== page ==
LoneLady is on the move.
“I’m packing down my studio at the moment,” she tells me, “so I’m surrounded by boxes and cables and God knows what else.”
The studio she refers to is also her home – a flat in a Manchester tower block. It’s where she recorded her two albums for Warp – where the tight, tachycardiac pop of 2010’s Nerve Up transformed into the deeper post-punk pulse of last year’s Hinterland. It’s where her fascination for the bleak backdrops of unregenerated, outlying Manchester became an obsession that mutated into her muse. And it’s where her own personal metamorphosis – from LoneLady to Julie Campbell and back again – occurs daily.
As a jocular aside, I suggest that perhaps she’s decamping to “a garden suburb in Cheshire or something”.
“No,” she replies, recoiling at the very idea. “Absolutely not.”
No one who knows the desiccated urban groove of Hinterland could be surprised at Campbell’s emphatic denial. Hers is sparse and anxious music that resonates with the reflected echoes of Manchester’s forgotten zones, and I suspect that if she found herself pruning roses round a quaint cottage doorway, it would be a sign that her musical powers had gone absent without leave.
With this in mind, I ask Campbell what Manchester means to her.
“Hinterland is obsessed with that question,” she says. “I’ve never lived anywhere else and I try to make something creative out of the resources I’ve got. Those resources are Manchester’s post-industrial outskirts, the canal tow-paths, the industrial landscapes – that’s what I find inspiring.”
If the album’s title refers to the Manchester that lies beyond the buzz and bling of its busy central districts, does it also hint at a more personal sense of isolation?
“Yes,” agrees Campbell, “it’s tied to that idea of always feeling like an outsider. That translates to the city too. I don’t really want to be in the centre of Manchester; there’s nothing to do there but shop and spend money. When I was writing the record I found myself walking a lot – long walks through the slightly dilapidated outskirts – and that reflected how I was feeling at the time. All that fed into the music. It’s about where you feel you belong, and I belong in these supposedly unremarkable, bleak landscapes.”
It’s clear then that specific physical spaces matter a lot to Campbell, but where on pop’s timeline might we find her musical influences?
“I’ve always been influenced by post-punk. I still love those bands – Wire and Gang of Four are key ones for me. I used to really love early REM and I think that informed my early music as well, but when I discovered the British post-punk bands I really felt like I’d come home. Particularly the northern bands – I felt I recognised the musical language they were using.”
The debut LoneLady album, Nerve Up, shares a spiky dance-pop skeleton with Hinterland, but though the rhythmic scratch and scrape of both records is clearly rooted in the sound of those early-80s innovators, Campbell also credits necessity as the mother of Nerve Up’s invention.
“That first record was very much informed by the minimal set-up I had at the time,” she says. “I was having to be resourceful and it meant I couldn’t do loads of overdubs – I just had to be really inventive and I think that formed the blueprint for an economical sound.”
By playing every instrument except for drums herself, Campbell retains creative control over her output, although in the case of Hinterland it took a trip way beyond Manchester for the final elements to be applied.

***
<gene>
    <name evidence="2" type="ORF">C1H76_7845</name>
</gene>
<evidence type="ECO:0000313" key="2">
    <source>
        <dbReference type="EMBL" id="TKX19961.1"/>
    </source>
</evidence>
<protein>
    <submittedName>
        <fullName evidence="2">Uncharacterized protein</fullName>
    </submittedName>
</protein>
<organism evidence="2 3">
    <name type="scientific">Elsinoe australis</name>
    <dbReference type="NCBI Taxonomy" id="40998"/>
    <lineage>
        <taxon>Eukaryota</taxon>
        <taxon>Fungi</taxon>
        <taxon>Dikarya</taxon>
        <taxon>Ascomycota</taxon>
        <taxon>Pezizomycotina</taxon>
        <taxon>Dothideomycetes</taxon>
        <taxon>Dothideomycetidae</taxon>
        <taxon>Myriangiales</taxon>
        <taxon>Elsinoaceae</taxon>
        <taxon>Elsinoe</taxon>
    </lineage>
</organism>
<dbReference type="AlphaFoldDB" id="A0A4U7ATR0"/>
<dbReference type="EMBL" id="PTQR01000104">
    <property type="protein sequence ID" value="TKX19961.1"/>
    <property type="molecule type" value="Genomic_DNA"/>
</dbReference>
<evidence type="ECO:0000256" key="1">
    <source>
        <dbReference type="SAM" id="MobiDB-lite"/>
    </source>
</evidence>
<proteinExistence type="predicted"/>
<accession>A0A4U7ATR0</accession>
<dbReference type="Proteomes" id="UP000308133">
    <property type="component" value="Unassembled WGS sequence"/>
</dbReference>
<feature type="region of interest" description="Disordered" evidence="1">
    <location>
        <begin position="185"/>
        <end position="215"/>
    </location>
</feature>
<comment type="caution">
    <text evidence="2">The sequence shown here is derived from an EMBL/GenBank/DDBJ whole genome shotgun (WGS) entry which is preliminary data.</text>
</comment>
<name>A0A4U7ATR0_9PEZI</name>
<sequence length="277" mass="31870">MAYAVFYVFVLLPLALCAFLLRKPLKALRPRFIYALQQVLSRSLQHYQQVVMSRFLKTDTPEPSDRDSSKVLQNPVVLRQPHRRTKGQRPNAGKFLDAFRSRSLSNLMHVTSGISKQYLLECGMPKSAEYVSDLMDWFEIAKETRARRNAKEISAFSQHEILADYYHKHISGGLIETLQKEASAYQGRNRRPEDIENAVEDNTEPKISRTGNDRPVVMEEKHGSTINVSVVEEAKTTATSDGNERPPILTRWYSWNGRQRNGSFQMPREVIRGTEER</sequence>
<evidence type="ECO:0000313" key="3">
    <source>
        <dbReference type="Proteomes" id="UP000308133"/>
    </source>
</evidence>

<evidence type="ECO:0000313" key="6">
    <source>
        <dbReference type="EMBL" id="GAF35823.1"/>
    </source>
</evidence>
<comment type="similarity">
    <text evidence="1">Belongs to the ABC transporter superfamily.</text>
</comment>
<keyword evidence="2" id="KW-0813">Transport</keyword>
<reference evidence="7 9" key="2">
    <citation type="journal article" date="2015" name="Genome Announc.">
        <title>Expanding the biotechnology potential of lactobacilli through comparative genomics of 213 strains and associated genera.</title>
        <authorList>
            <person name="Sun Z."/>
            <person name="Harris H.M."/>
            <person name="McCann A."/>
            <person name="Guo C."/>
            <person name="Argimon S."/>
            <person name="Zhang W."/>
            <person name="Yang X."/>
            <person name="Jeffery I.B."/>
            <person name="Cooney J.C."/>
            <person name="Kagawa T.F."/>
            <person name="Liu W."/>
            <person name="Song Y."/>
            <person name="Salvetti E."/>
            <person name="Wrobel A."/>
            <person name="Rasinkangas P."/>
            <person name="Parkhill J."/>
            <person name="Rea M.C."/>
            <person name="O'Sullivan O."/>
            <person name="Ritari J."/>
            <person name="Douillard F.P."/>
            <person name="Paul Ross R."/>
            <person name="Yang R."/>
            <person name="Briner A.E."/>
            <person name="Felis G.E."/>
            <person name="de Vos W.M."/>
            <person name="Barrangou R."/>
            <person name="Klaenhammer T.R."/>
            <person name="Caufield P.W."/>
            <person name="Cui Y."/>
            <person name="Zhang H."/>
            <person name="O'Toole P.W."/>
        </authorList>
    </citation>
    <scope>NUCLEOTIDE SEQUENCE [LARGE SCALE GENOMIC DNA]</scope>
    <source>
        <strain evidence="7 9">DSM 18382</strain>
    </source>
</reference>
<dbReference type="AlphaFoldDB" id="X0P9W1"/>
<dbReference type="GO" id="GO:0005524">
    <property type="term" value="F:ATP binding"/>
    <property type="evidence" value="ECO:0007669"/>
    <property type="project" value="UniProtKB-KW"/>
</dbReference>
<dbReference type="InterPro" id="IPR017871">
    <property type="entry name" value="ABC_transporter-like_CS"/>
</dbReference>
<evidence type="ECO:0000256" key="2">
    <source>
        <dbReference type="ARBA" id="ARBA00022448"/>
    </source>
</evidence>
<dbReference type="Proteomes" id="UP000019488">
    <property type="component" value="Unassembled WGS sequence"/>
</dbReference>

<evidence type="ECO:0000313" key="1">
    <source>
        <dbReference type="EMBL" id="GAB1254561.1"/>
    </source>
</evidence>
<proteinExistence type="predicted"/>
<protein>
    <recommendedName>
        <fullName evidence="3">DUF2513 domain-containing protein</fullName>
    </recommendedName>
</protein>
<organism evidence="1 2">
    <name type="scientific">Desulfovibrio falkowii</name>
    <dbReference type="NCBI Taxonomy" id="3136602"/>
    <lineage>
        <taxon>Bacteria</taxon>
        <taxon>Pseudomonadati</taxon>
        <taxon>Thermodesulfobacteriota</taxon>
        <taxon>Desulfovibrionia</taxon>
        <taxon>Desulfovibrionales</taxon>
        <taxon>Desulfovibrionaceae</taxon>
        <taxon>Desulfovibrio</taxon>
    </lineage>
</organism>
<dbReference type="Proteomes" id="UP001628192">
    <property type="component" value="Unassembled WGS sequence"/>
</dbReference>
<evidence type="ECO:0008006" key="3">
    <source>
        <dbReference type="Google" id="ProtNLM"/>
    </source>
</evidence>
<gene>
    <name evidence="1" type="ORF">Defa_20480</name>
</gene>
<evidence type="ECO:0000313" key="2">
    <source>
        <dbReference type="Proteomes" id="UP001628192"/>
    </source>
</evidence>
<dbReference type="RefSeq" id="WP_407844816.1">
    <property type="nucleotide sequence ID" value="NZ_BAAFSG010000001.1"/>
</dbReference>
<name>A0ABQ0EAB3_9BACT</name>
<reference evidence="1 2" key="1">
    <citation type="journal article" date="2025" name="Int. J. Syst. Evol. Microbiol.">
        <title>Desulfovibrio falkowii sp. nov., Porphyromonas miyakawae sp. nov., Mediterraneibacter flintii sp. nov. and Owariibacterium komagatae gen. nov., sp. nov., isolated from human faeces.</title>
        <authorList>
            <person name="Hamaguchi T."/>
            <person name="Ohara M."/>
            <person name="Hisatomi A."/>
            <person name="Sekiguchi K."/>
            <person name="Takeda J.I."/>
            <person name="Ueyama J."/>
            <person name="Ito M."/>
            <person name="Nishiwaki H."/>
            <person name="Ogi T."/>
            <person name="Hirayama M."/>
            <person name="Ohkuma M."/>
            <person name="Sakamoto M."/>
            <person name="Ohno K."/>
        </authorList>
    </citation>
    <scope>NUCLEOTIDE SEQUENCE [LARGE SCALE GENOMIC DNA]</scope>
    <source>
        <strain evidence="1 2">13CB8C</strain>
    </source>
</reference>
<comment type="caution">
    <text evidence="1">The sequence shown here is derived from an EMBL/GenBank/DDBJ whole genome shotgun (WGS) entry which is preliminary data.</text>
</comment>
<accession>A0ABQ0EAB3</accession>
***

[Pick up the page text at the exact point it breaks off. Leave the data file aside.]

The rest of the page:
“I’d been working on it alone for a good 18 months and going absolutely stir crazy – my studio is also my bedroom so it was a very immersive, internalised process. It was really helpful to finish off the record somewhere dramatically different, so I ended up working with Bill Skibbe in Michigan.
“I sent him the record and said, ‘Look, this is finished, I don’t want anyone meddling with the sound or anything’. He was really sensitive to that and said we should just underpin it with some subtle processes to give it a bit more oomph. We did it back to front really. I pretty much finished it at home and then went into a studio just to do the finishing touches.”
The completion of a record capable of elbowing its way into almost every album of the year line-up is one thing, but turning such a self-created work into a powerful stage experience is another. Yet LoneLady toured Hinterland to great acclaim during 2015 and, though she says she’s now back in a writing phase, she’s still keen to get out there and play.
“After I finished the record,” she says, “I had to pull it apart again and look at all the arrangements. It would have been all too easy to just play backing tracks from a laptop, but I really didn’t want to play live like that. I wanted to keep it tactile and real. So at the moment the band is a four-piece which is the most people I’ve ever had on stage.
“It’s gone pretty well. The live shows last year felt really energised and I was getting a lot of that back off the audience too which is a good sign.”
For an artist who, so she tells me, spends most of her time in her own head, Campbell seems surprisingly ready to head out to Bluedot at Jodrell Bank.
“I really like it on the road,” she says. “I like the camaraderie in the van and stuff like that. It’s a lot more fun than being a solo artist, which is quite hard work a lot of the time.”
So if you want to get a taste of this exhilarating live experience, now is the time to do it – because LoneLady, as I said, is on the move. And so long as there’s a rain-stained concrete vista to enjoy, who knows where her circuitous civic wanderings will take her next?
Text and images © Damon Fairclough 2016
This piece originally appeared in Bluedot Volume One, the 2016 Bluedot Festival preview publication.
The Bluedot Festival took place at Jodrell Bank, Cheshire, over the weekend of 22-24 July 2016.